Five Storylines to Watch at Washington Nationals Spring Training


Credit: Mitchell Layton / Getty Images North America

Credit: Mitchell Layton / Getty Images North America

The Battle for the Final Rotation Spot

Rotation stalwart Jordan Zimmermann is gone, off to the Detroit Tigers for five years and $110 million. With plenty of talent waiting in the wings, the Nationals could feel comfortable in letting the right-hander go without much pursuit. There had been some red flags beginning to emerge, making Zimmermann’s future somewhat cloudy. Baseball’s number-one pitching prospect, Lucas Giolito, is still likely a year away from cracking the rotation.

Tanner Roark is currently penciled in as the number-five starter for the Nationals, but expect an open competition to commence. Roark is more of a pitch-to-contact type, and his excellent 2.85 ERA in 2014 appears to be somewhat fueled by good fortune. In 2015, splitting time between the bullpen and rotation, Roark pitched to a 4.38 ERA over 111.0 innings. His home run rate doubled year-to-year, and his FIP rose from 3.47 to 4.70. In 2014, Roark’s BAbip was .273, but it rose to .297 a year ago, regressing closer to the league average. The 29-year-old right-hander enters spring training expecting to start, but he will face some internal competition.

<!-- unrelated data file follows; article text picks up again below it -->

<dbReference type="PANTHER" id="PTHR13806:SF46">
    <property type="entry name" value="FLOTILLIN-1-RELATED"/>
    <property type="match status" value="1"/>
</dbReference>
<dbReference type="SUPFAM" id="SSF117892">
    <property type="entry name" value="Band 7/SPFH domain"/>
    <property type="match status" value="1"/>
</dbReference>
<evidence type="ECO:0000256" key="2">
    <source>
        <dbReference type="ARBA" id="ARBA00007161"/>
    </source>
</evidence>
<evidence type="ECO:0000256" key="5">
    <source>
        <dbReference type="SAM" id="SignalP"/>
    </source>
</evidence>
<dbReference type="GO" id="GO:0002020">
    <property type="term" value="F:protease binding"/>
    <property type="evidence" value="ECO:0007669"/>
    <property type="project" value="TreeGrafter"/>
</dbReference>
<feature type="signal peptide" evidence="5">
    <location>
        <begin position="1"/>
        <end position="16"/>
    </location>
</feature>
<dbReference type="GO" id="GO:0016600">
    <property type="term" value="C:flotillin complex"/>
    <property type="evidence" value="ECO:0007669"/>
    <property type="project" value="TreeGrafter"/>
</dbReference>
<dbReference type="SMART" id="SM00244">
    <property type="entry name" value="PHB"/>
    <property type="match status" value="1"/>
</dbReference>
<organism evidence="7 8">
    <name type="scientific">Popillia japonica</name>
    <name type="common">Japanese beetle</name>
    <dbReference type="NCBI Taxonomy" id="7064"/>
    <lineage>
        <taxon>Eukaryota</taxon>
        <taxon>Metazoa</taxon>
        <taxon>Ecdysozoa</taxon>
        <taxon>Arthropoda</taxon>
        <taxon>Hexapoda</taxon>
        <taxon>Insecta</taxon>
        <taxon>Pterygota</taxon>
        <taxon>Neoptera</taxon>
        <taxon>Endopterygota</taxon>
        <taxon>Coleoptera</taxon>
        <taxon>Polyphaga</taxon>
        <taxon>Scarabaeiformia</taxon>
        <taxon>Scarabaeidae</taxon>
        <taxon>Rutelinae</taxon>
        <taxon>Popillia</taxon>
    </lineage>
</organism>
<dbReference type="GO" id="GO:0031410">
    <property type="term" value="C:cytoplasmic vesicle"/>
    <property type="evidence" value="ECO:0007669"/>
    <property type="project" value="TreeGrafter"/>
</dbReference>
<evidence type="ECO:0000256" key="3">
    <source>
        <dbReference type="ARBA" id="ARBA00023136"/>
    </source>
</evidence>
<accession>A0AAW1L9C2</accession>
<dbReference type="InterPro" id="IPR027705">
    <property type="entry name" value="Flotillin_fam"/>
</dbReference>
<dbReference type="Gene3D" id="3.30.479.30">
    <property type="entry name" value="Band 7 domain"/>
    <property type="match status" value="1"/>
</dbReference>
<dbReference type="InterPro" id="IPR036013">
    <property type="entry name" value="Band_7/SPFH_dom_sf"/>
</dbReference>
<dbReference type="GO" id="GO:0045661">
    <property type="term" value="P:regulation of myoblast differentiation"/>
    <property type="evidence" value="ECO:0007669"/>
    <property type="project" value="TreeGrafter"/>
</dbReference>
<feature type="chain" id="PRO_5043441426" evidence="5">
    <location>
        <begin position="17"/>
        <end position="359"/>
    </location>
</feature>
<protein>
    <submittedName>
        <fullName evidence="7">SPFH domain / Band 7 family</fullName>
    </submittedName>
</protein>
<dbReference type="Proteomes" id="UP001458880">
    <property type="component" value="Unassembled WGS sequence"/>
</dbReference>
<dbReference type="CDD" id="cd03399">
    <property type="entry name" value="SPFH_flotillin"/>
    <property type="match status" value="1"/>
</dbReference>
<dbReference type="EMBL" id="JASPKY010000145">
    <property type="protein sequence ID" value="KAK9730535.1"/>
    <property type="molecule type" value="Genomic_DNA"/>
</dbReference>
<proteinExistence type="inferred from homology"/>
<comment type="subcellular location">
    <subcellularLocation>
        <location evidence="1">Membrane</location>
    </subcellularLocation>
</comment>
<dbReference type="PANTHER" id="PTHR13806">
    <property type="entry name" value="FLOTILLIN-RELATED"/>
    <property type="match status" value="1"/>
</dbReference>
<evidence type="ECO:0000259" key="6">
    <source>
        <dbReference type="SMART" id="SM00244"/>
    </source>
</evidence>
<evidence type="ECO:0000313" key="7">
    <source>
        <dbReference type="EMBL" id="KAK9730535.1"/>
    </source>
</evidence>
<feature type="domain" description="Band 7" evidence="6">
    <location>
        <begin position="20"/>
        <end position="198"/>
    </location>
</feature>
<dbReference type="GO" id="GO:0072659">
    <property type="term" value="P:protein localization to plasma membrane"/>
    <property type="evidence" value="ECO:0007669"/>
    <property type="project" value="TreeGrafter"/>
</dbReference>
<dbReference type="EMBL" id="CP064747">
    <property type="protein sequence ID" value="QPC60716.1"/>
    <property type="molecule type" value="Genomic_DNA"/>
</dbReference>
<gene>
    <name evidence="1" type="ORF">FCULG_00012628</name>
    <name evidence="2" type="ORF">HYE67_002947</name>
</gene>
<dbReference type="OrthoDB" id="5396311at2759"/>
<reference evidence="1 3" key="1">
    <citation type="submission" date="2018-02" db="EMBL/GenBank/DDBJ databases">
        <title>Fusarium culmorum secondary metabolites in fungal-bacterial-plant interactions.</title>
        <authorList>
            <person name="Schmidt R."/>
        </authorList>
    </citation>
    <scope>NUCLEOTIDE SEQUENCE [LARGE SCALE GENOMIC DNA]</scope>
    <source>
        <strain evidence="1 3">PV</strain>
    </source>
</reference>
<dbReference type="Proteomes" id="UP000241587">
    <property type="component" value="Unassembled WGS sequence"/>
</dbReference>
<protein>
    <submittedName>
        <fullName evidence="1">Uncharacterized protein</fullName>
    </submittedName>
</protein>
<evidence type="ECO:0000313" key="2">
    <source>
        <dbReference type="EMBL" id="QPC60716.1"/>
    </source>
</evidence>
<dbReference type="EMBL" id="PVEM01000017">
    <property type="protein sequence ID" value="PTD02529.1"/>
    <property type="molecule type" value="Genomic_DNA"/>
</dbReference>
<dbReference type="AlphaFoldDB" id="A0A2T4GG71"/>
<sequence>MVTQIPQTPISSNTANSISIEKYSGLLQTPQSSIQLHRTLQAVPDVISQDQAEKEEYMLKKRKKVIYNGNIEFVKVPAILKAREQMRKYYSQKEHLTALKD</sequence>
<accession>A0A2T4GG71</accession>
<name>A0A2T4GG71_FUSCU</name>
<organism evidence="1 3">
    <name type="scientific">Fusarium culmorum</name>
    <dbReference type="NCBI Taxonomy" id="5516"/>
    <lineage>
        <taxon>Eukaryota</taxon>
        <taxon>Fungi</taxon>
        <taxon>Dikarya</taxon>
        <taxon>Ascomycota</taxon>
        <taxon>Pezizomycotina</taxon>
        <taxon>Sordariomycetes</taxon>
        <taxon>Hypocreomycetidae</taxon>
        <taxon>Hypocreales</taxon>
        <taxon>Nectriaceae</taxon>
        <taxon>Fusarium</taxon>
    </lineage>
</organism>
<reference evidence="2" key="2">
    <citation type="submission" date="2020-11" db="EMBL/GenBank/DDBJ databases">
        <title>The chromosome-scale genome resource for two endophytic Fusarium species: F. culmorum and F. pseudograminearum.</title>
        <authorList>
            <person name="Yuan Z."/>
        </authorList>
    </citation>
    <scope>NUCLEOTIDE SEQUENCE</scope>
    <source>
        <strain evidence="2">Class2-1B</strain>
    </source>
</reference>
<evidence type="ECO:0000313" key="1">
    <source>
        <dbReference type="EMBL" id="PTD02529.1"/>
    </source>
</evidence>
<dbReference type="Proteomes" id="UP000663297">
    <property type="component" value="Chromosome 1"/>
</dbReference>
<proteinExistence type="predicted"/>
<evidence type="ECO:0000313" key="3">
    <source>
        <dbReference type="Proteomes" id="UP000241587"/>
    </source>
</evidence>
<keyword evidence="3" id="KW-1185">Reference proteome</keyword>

A.J. Cole is a prospect who is even closer to reaching the big leagues than Giolito. The Nationals initially drafted him in 2010, traded him to the Oakland A’s for Gio Gonzalez in 2011, and then traded back for him in 2013 (someone forgot to call ‘No tradebacks’). Cole had a 3.15 ERA at Triple-A last year, limiting hitters to a .227 batting average. Over the past two seasons, Cole is 18-9 with a 3.15 ERA in 46 games between Double- and Triple-A. He made his debut with the Nationals last season. With a good spring, Cole could win the number-five role. There are a few other names in camp who could contend for the job, but it will come down to Roark and Cole.

Leave a Reply